WEBSTER, Pelatiah (1726-1795)
Political Essays on the Nature and Operation of Money, Public Finances, and Other Subjects: Published during the American War, and Continued up to the Present Year, 1791
Philadelphia: Printed and Sold by Joseph Crukshank, 1791. 8vo. viii, 504pp.
Contemporary sheep, red morocco lettering piece
Provenance: Benjamin Hazard (presentation inscription on title by Julius Aboyneau)
First edition of a scarce early work on American finance: the only collection of essays by influential political economist Pelatiah Webster.
The present collection brings together twenty-five works on a range of issues, including the necessity of the Constitution, trade and commerce, taxation, credit, pay for soldiers, and the location of the seat of government. The essays, which appeared in a variety of newspapers and separate publications over the previous fifteen years, are here collected for the first time. Webster (1725-95) produced several important treatises on economic issues during the Revolution and the Confederation periods, and was an ardent advocate of the Constitution. He argued that the Revolution should be funded by taxation instead of loans, and espoused a free trade policy and the reduction of issues of paper money. In the post-war period he was a major proponent of a stronger union, and thus became an early advocate of the Constitution; it was based on this work that Hannis Taylor later claimed that Webster was the true author of the Constitution. The appendix includes monthly scales of appreciation of Continental money during the Revolution. "Collected works of an influential political economist of the period who was often consulted by members of Congress on finance and taxation" (Howes). Though in a number of institutional collections, this group of Webster's collected essays is very scarce on the market. A lovely example, with provenance to noted Rhode Island legislator Benjamin Hazard (1774-1841).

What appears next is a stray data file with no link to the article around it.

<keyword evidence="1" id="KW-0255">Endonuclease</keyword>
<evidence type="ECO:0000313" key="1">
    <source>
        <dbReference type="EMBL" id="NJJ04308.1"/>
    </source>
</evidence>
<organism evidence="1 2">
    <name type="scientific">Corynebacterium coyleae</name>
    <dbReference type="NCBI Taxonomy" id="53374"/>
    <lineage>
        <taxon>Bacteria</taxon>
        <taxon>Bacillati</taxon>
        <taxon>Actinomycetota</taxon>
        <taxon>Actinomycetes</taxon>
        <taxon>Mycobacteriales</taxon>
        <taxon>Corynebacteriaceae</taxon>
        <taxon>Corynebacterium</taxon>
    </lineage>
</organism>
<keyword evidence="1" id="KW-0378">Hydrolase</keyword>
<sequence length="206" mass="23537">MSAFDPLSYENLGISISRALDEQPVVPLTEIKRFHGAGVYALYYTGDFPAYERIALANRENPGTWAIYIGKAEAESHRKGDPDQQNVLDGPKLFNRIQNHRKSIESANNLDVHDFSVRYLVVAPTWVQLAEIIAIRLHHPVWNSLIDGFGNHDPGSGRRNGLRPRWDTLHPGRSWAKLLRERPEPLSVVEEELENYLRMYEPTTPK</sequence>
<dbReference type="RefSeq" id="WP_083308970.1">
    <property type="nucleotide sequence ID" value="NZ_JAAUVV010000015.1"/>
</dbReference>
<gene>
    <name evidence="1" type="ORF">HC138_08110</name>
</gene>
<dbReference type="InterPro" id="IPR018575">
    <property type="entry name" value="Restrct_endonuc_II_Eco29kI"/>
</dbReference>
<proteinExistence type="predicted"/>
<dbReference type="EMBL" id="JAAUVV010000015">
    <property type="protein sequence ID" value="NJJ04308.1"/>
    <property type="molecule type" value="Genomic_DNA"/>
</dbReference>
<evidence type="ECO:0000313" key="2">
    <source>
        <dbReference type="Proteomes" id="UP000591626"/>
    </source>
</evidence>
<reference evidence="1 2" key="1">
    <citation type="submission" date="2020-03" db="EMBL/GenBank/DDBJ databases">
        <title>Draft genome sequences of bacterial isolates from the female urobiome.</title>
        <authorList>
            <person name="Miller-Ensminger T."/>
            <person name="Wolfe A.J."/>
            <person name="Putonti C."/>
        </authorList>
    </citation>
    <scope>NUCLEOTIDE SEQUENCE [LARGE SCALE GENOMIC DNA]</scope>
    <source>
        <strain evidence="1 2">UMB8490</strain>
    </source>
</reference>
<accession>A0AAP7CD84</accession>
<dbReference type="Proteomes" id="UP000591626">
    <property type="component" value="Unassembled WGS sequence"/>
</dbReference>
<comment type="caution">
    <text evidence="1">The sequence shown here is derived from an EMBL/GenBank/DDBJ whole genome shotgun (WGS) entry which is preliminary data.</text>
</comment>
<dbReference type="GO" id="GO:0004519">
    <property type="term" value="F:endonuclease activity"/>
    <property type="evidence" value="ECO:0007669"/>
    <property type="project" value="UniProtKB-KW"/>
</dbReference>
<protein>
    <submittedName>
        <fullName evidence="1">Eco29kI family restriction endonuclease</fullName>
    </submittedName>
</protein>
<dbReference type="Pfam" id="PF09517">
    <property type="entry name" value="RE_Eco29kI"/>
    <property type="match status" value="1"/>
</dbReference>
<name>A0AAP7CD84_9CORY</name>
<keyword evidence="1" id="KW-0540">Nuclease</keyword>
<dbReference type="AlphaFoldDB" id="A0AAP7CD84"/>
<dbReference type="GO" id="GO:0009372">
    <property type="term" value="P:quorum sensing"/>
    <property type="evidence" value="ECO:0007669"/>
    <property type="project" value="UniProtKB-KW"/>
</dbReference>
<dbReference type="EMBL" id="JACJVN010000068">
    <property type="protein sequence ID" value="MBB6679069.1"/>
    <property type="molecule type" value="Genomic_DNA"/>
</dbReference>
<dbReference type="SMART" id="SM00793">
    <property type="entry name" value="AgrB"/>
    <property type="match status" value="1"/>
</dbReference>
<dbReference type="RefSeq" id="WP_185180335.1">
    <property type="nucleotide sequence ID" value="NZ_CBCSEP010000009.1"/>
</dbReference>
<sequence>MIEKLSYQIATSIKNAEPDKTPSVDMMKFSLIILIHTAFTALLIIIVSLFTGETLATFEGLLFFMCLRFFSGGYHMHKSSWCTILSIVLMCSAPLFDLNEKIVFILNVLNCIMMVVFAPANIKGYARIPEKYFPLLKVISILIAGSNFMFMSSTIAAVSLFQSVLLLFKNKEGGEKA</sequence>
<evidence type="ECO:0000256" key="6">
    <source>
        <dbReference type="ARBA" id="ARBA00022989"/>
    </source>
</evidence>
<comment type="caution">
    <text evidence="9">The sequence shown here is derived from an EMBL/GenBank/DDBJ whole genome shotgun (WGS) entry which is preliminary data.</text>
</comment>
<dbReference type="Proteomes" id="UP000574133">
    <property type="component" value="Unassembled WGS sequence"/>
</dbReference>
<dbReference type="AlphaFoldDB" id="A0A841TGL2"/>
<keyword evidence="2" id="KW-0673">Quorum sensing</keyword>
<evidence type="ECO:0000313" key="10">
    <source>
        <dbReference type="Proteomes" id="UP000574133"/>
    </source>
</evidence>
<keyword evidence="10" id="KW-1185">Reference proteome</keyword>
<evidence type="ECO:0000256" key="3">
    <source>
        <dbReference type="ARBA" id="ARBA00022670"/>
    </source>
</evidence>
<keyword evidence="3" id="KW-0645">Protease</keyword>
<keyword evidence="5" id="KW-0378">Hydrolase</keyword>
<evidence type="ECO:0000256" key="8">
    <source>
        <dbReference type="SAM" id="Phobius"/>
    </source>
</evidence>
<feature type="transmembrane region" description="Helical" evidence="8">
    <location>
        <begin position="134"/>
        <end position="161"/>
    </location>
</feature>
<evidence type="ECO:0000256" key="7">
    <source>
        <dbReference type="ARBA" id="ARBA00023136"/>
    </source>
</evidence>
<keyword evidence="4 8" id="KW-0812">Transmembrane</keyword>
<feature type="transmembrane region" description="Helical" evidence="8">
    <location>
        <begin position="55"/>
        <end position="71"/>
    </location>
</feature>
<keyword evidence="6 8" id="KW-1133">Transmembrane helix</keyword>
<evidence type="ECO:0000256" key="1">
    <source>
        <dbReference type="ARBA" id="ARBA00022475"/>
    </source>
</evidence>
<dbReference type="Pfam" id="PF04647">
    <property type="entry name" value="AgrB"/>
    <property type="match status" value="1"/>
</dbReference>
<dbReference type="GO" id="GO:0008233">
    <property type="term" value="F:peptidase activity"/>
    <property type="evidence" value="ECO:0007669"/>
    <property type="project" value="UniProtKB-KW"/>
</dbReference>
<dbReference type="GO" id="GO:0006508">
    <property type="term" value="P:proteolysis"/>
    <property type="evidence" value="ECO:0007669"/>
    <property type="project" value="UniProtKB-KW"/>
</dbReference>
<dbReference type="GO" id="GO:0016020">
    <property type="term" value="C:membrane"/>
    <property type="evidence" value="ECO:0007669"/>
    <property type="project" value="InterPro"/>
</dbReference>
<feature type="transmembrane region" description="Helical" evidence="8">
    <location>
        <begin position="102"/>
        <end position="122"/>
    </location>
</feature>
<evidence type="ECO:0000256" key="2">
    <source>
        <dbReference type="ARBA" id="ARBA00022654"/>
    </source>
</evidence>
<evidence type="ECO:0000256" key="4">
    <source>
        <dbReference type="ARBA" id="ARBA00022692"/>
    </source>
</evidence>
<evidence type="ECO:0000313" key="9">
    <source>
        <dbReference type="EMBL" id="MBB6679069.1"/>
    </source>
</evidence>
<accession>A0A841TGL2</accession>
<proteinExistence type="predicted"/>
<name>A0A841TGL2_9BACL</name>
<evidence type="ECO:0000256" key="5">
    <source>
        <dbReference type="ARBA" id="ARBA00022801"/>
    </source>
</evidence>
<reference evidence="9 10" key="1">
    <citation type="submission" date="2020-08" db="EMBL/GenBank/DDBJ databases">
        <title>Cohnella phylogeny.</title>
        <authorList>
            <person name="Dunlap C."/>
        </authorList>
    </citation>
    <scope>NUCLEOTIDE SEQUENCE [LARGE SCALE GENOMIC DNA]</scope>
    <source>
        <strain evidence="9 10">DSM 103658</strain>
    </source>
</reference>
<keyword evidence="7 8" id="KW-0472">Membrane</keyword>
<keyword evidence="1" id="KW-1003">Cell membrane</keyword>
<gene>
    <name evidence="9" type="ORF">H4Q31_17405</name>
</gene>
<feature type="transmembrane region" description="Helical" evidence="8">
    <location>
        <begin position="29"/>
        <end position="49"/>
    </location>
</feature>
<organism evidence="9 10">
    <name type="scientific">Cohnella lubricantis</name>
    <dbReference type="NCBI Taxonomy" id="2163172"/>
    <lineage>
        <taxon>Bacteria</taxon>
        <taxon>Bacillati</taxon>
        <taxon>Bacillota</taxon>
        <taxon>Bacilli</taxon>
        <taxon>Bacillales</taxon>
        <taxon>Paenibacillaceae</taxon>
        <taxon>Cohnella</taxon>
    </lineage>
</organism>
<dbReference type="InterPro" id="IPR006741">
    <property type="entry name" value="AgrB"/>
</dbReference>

Evans 23972; Sabin 102413; Howes W211; Kress 2235; ESTC W28926.